What followed was a nightmarish experience which included getting Lady up (it took four of us), walking her for several hours to get things moving, we hoped, and then staying up with her all night to make certain she did not lie down for very long. My penance was capped by a trip to Belfast the next morning to get medicine. By this time it was clear that Lady was going to survive, but right along she showed clear signs of blackwater in a rear leg. So, when late the next afternoon Lady got up and walked off without showing any signs that anything had happened, we cheered our good luck at getting off so easily.
We finished haying with one horse, and by early August, Trixie had recovered from the hoof infection and had been shod again. And here, by the way, might be the place to discuss hoof quality. Generally, the horn of horses’ hooves is either dark or light, and the color is usually an indication of how hard the hoof material is, and of how well it will hold shoe nails. Lady’s hooves are dark and they are so hard that her shoes usually stay on the regular three month term with very little re-nailing required. (This is the kind of hoof to look for when you are buying a work horse. And make sure that no one has used some artificial coloring to obtain this effect, either.) Trixie’s hooves are quite light, and the horn does not hold nails well. This also means that she must be kept shod all the time, for otherwise she will break up her hooves, making it more difficult to nail a shoe on.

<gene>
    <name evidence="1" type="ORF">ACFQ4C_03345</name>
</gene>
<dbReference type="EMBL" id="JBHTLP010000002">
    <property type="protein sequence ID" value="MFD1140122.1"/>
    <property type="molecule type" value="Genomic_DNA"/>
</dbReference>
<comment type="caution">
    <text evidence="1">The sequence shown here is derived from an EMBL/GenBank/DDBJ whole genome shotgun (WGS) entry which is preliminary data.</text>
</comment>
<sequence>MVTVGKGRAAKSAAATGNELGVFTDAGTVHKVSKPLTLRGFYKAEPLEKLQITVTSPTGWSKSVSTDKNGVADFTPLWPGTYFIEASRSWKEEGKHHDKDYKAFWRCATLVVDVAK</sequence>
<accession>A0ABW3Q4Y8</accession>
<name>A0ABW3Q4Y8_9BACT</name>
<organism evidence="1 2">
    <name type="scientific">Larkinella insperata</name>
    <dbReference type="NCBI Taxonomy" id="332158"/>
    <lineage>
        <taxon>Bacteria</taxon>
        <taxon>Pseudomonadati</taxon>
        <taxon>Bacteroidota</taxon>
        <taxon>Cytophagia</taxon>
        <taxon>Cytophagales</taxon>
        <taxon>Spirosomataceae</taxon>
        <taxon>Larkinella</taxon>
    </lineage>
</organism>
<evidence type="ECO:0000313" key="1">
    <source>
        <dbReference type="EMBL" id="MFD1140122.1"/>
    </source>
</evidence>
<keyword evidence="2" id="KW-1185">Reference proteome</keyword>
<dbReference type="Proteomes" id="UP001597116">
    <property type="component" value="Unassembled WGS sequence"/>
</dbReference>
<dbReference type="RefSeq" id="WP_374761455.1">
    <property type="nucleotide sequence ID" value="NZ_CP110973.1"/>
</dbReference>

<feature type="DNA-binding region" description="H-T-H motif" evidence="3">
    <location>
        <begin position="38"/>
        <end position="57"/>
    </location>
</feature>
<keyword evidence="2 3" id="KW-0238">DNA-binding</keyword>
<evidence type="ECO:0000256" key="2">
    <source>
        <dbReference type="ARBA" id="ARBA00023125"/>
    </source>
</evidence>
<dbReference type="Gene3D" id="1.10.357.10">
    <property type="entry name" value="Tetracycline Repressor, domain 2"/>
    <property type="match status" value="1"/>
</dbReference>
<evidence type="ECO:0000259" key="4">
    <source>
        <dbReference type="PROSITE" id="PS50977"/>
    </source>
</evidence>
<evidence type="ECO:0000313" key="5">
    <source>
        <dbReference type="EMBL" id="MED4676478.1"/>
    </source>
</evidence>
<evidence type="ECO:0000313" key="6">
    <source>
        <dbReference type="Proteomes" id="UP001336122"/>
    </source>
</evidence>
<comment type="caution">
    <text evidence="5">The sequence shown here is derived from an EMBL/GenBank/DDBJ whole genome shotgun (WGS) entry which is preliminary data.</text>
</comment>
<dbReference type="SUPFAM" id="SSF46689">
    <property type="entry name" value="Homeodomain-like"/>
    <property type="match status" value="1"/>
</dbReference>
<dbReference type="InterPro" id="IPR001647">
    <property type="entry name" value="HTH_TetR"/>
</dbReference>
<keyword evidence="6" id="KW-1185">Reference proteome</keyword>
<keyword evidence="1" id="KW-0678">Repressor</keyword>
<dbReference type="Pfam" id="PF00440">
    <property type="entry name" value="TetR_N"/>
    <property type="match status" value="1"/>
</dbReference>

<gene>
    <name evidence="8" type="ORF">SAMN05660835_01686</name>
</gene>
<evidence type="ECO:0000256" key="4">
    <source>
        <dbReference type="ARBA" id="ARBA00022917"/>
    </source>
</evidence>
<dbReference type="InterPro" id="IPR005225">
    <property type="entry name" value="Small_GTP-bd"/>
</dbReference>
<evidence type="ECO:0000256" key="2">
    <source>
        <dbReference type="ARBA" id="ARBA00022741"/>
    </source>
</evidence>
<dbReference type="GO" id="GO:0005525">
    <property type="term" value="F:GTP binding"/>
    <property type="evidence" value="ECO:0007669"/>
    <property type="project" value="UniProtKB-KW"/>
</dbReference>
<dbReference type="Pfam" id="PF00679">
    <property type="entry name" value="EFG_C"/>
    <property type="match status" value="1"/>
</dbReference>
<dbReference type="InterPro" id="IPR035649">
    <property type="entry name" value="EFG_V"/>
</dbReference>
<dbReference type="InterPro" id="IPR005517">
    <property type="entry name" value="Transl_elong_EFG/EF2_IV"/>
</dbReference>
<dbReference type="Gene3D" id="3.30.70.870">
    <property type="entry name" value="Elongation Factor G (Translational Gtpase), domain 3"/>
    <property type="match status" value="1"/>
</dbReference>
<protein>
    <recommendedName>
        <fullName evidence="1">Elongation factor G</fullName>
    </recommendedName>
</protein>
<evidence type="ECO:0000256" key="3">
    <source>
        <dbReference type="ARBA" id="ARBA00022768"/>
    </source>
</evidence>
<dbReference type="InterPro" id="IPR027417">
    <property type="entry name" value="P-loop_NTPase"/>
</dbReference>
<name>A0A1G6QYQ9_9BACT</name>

It was for this very reason that it had been difficult to re-shoe Trixie after the hoof infection, and the farrier told me that we would be lucky to keep the shoes on for six weeks. Sure enough, the first shoe came off, and I called to see about having it put back on. Now, it is good to know how to do this sort of thing yourself, so when it was suggested that I give it a try, in fear and trembling I did so. That first time it took fully three hours to reset that shoe, and I was in a lather by the time it was done. What took so long and was so exhausting is now more or less routine.